Lowering Your Cost Of Living In The Lower East Side
As The Lower East Side of New York City has become increasingly popular over the recent years it has grown exponentially more expensive to live here. Food, shopping, entertainment, and the general cost of living have all been effected by the influx of a wealthier demographic. The young professionals who now call the Lower East Side home have high expectations and those who aren't so financially fortunate can either adapt or move out. As a resident of the Lower East Side myself I have managed to adapt to the changing tide and this 10 series piece will present you with the methods I've used to stay afloat in the Lower East Side.
1. Apartment Living
Renting an apartment in the Lower East Side is a feat in itself, but maintaining a bank account afterwards is next to impossible if you're not careful. Utility, broker and moving fees add up after a move-in to the Lower East Side.
Utility costs can be controlled by using a fan instead of an air-conditioner. Also when looking for an apartment make sure you ask the broker to show you places with heat and hot water included. Apartments in the Lower East Side have two types of heating typically - the kind you pay for and the kind you don't! If you see a radiator in the apartment, typically heat and hot water are included, but always ask the broker to be sure.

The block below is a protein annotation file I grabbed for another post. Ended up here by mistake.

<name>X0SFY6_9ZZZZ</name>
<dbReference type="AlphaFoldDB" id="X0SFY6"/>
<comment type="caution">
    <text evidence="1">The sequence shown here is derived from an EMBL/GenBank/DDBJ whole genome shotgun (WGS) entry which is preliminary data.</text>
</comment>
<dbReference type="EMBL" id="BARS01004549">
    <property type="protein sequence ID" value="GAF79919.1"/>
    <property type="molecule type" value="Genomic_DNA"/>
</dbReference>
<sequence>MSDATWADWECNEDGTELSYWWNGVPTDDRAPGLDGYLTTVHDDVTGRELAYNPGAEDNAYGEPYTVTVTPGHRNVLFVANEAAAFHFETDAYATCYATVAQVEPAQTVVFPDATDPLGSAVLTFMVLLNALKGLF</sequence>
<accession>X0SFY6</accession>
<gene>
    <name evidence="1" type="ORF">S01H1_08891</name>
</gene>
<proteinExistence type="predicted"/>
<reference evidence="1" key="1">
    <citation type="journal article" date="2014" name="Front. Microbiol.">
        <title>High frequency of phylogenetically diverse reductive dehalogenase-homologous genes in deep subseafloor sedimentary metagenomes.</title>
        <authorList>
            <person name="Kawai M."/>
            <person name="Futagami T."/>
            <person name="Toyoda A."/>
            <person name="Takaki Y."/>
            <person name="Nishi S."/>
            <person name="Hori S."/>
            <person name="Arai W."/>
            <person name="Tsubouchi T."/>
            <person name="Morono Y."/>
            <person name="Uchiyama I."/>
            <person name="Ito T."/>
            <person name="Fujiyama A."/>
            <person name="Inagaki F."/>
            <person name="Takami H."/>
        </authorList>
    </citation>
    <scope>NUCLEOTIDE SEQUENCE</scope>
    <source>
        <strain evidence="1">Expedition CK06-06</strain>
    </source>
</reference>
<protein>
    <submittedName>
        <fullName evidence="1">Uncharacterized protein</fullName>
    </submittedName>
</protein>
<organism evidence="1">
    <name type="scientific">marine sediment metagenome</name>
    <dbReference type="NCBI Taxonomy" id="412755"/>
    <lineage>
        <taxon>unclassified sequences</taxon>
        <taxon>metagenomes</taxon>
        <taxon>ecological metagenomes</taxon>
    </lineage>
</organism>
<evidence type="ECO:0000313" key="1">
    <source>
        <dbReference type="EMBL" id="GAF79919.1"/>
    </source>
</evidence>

Real estate fees can accumulate quickly right before your eyes at a lease signing, but an informed applicant can curb many of these costs. Brokers fees are often unavoidable depending on the market conditions. If you can, always go for the no fee deals. A brokers fee is usually calculated as thirteen to fifteen percent of the annualized rent. This fee is paid to the broker at lease signing. A no fee apartment does not have this associated cost and will save you a ton of money. Be prepared to put down an extra months security or pay the last months rent up front on a no fee deal. Never be afraid to negotiate rent with your broker. The broker is your direct connection to the landlord and is there to act on your behalf. Never be afraid to ask for a reduction in rent before the least goes to draft.
Moving fees can be very expensive anywhere within New York City. Strict parking laws and restrictive move-in guidelines can also inconvenience an already costly venture. Make sure you understand the move-in restrictions of your building. Most buildings in the Lower East Side don't have any restrictions, but the newer buildings may require you to move during certain hours 1 day in the week for example. If there are no restrictions, an evening move will be much less of a headache than a daytime move. Ticket officers are on the prowl during the day time and will ticket you when you least expect it. If you must use a moving company go for someone local with the least frills you can tolerate. Movers in New York City are not all created equal, ask your friends about their experiences or I can always recommend someone good too.